Wednesday, March 12, 2008

Folksonomies Applied

In a previous blog entry, I was starting to think about folksonomies as they might apply to content management. Having lots of experience in topical classification, therauri, and related tools, I figured this would be a simple discussion, but it isn't.

What is a Folksonomy? "Folksonomy (also known as collaborative tagging, social classification, social indexing, and social tagging) is the practice and method of collaboratively creating and managing tags to annotate and categorize content. In contrast to traditional subject indexing, metadata is not only generated by experts but also by creators and consumers of the content. Usually, freely chosen keywords are used instead of a controlled vocabulary" (Wikipedia).

By their nature, folksonomies are created by the people. I think the key to a successful folksonomy is participation by many people -- we make up for the lack of a controlled, standardized vocabulary and it's application to content by sheer volume and enthusiasm from a wide-spread using community. In fact, complaints about this approach usually center around the imprecise nature of the tagging. Since users typically apply tags to content, the tags are often ambiguous, overly personalised and inexact. But, Guy and Tonkin make a persuasive argument that user applied tags are in fact converging -- that the overall universe of applied tags is becoming self-limiting. If so, then the universe of tags that are being created in services like Flikr and are becoming useful bases for classifications.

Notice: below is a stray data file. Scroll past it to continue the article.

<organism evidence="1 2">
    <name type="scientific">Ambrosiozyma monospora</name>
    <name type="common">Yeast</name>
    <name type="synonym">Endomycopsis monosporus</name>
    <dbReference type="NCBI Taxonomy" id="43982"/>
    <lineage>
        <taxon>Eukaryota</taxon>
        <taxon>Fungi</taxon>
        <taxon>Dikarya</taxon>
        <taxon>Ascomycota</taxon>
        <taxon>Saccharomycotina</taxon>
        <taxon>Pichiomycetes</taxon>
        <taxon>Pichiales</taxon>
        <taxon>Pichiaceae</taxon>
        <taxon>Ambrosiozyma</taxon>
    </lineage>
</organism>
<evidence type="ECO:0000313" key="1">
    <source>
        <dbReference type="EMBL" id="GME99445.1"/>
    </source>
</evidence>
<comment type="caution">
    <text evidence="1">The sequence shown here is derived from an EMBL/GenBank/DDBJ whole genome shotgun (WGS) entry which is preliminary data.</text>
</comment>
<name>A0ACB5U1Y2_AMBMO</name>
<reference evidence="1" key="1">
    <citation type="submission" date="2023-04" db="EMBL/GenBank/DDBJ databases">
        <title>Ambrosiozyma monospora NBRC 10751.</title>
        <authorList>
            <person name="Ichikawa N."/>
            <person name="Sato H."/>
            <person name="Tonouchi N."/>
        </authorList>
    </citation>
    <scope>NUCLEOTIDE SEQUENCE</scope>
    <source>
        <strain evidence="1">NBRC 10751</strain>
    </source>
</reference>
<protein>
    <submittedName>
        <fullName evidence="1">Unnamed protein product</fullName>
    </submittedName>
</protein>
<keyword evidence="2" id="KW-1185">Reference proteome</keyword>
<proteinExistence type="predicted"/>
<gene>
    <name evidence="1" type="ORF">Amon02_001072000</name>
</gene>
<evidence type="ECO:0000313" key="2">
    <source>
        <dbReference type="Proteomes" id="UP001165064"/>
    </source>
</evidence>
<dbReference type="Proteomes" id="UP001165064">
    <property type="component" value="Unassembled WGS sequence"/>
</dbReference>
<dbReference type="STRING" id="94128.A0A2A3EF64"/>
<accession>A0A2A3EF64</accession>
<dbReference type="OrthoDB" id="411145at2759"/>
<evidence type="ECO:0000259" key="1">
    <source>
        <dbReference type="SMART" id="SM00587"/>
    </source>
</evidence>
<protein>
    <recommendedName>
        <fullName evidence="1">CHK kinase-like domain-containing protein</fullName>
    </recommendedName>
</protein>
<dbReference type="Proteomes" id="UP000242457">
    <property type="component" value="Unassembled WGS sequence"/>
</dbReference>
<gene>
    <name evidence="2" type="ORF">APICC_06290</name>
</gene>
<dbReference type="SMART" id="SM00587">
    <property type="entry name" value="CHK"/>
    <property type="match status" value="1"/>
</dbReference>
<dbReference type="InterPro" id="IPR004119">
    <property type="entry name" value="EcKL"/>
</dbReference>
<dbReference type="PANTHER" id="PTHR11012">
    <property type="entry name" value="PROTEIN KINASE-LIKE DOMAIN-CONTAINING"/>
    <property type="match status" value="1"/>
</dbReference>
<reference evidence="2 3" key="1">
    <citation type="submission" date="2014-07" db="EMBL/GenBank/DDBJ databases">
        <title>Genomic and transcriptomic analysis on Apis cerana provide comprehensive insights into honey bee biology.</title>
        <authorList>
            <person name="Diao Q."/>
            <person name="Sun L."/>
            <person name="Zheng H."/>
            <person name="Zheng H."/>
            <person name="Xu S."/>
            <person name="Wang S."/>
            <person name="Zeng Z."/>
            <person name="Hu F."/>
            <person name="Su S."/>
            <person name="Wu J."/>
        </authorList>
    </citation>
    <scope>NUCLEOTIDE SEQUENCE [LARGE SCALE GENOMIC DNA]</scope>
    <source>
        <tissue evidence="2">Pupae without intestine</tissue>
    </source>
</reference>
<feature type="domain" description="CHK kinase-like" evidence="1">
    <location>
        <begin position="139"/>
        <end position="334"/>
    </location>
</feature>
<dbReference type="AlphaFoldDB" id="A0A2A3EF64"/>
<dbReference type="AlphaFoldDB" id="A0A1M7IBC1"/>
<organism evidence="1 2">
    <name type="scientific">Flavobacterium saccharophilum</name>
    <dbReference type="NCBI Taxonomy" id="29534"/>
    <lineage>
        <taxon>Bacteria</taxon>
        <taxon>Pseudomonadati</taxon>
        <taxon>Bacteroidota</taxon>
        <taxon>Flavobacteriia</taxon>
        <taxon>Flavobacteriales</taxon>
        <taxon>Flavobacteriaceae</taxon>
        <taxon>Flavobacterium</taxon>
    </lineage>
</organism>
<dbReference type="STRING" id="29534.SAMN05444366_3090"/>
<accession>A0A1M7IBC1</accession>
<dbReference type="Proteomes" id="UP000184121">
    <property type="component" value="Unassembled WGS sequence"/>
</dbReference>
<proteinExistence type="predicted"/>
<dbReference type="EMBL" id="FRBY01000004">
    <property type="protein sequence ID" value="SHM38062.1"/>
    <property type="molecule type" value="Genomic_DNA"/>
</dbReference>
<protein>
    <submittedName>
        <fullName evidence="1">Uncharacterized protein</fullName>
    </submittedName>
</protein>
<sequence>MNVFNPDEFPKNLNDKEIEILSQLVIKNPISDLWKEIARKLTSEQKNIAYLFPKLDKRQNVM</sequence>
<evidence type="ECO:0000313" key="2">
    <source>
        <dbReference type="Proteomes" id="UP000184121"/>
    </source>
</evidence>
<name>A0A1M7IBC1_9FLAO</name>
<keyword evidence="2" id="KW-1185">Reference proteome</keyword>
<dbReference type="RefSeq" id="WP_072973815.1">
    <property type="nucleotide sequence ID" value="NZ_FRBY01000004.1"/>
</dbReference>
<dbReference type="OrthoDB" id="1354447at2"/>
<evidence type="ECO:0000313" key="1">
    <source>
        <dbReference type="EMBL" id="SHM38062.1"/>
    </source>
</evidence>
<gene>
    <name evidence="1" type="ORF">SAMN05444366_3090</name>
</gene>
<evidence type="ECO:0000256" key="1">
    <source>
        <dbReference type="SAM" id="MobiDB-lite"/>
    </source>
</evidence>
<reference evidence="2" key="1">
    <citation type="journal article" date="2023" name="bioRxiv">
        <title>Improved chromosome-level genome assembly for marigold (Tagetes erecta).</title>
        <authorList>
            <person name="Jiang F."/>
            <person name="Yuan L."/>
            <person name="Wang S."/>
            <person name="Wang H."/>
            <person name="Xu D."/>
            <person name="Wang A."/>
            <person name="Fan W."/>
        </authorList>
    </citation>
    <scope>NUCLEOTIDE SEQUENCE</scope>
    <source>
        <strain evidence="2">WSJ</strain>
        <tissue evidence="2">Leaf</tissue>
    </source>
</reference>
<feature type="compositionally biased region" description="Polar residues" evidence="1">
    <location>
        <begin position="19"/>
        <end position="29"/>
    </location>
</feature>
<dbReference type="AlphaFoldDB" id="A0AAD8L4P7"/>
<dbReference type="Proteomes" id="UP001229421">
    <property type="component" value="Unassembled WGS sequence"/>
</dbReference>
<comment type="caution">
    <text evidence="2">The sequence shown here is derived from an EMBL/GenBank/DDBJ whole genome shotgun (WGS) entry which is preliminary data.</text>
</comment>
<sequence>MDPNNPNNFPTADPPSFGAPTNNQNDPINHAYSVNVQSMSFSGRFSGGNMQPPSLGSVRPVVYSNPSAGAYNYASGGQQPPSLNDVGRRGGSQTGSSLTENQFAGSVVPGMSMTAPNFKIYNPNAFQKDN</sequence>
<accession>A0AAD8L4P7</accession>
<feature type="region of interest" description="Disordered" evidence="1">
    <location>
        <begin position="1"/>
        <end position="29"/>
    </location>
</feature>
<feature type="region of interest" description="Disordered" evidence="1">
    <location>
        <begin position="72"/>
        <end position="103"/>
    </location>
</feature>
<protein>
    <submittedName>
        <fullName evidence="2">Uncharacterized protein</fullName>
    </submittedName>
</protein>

And in other, related developments, these services are beginning to categorize their tags. Especially at where there are now classification tags and action tags, among others. To me these seem like we gray-beards call facets.

But that's not really my point, though I think it is important. I think we need some tools that can work with content management to allow tagging, maybe even super tagging, wherein the tags are members of controlled facets. This isn't really hard. Virtually every content management system "knows" about content by a URI. And there are some very cool features in the service, including keeping my bookmarks and tags private, and retrieving them via an API later. So, we can set a bookmark in containing the URI of the content we want to tag with the tags we want for that content.

I tried this very simply by registering at, turning on the "private bookmarks" setting, and putting the buttons on my browser toolbar. Then I pointed my browser at a content item in a CMS (Alfresco) and clicked the "Tag" button. Added tags and saved it. I can see the tags and the URIs in my items on the website.

But, to actually use this information, we need to pull the tags and content URIs back out of XML to the rescue. Or, rather, XML and the API. We can fetch the tags we're using by using this URL: We can also see all of our content using this URL: And we can retrieve by tag:

Pretty cool stuff.